Boat tragedy fisherman jailed for harassing wife
3:00pm Saturday 5th May 2012 in News
A Fisherman involved in a tragedy during an illfated maiden voyage six years ago has been jailed for harassing his wife.
In 2006 Douglas Hook, 44, was aboard the 12-tonne Pamela S with his brotherin- law John Askey when the boat sank off Tenby.
Hook later told how Mr Askey saved him from drowning before losing his own life in the freezing water.
Hook managed to swim four miles to shore at Pendine to safety. The tragedy and Hook’s amazing survival story made headlines.
Hook was married to Mr Askey’s sister Louise and on Thursday he appeared at Swansea Crown Court after admitting breaching an order banning him from harassing her.
Creighton Harvey, prosecuting, said the couple lived together at Bethesda, Narberth, until Hook moved out in July, 2011.
By October he had been convicted once for assaulting her and twice for battering her.
That month magistrates had issued an order preventing Hook from harassing his wife.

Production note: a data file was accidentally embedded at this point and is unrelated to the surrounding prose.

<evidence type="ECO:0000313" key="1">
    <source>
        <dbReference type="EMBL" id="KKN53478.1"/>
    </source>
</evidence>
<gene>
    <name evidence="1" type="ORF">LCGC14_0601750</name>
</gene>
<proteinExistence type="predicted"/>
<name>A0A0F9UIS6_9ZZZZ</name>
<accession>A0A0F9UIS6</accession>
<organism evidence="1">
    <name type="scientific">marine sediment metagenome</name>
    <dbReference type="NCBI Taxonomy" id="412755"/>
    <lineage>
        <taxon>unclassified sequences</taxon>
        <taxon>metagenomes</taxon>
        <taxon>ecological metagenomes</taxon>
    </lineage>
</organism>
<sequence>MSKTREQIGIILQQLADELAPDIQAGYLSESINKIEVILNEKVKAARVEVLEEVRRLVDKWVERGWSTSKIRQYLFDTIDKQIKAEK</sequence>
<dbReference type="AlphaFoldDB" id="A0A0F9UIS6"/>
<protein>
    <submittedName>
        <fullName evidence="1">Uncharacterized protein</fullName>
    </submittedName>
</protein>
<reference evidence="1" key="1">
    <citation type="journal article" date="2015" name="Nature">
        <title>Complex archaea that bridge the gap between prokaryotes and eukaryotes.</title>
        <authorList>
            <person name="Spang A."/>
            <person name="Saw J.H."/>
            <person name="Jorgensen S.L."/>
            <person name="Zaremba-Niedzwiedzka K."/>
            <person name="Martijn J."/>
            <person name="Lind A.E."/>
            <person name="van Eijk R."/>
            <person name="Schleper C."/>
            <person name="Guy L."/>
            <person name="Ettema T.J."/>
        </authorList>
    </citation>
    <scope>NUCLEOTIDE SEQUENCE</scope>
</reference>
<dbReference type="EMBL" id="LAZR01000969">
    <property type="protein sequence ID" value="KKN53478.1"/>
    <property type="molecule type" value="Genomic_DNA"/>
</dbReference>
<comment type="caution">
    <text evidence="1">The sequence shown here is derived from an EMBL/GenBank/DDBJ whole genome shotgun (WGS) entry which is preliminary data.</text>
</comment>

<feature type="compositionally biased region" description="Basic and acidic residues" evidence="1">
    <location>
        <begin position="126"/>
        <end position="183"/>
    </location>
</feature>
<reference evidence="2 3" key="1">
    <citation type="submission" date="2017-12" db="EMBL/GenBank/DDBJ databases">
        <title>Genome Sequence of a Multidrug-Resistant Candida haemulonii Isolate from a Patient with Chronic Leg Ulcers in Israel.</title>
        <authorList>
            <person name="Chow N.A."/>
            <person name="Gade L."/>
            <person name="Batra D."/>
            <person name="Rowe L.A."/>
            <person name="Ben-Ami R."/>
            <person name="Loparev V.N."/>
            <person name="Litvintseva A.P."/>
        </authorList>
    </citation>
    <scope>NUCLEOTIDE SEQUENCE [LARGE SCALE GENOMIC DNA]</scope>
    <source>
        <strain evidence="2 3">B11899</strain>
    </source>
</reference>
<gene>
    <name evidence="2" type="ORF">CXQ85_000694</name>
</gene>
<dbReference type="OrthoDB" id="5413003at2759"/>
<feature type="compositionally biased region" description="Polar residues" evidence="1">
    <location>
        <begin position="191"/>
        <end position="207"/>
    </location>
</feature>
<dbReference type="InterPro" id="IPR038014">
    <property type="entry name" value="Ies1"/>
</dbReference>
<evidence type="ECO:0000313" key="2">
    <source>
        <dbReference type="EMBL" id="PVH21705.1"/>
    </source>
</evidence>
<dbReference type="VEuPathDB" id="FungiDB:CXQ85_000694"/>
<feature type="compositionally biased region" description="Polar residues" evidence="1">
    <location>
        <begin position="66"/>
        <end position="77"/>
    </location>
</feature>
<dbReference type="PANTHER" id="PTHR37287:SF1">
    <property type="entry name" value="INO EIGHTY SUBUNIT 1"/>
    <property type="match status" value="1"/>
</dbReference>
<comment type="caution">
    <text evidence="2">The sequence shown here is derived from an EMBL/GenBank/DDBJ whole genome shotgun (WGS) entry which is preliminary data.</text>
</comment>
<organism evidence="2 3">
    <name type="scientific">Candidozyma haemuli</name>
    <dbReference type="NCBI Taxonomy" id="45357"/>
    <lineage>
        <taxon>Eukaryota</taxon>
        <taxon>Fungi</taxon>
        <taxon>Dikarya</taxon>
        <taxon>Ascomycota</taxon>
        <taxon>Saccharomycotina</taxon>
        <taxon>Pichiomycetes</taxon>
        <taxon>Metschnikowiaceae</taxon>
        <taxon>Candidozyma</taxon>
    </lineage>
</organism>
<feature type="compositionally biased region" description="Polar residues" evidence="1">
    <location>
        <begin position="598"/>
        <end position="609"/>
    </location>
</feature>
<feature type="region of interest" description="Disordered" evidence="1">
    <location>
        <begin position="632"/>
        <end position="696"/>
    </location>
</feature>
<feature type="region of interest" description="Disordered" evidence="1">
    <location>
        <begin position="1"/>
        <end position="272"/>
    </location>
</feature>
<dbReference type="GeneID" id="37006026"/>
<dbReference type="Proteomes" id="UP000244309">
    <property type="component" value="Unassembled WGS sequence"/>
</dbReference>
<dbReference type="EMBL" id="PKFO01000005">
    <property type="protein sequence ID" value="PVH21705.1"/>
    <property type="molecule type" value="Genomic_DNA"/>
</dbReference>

But between November 27th and December 12th she received 370 telephone calls or text messages from Hook and he was arrested.
Haverfordwest magistrates granted him bail but the campaign continued and he telephoned her seven times within two days.
Hook was again arrested but this time was remanded into custody.
However, said Mr Harvey, Hook continued to write to Mrs Hook even from jail.
His barrister, Dyfed Thomas, told the court about Hook’s involvement in the 2006 tragedy.
He said some of the calls to Mrs Hook had been about their children. He now accepted the relationship was over and that divorce proceedings were underway.
Hook, he added, now operated a fishing vessel out of Pembroke Dock and employed three people. But the boat had not sailed since he had been remanded to prison.
Judge Keith Thomas said Hook, now of Pater Court, Pembroke Dock, had not only breached the restraining order but had continued to breach it after he had been arrested, and even after he had been put into prison.
He jailed Hook for 36 weeks which, he said, should mean his early release because of the time he had already spent in custody.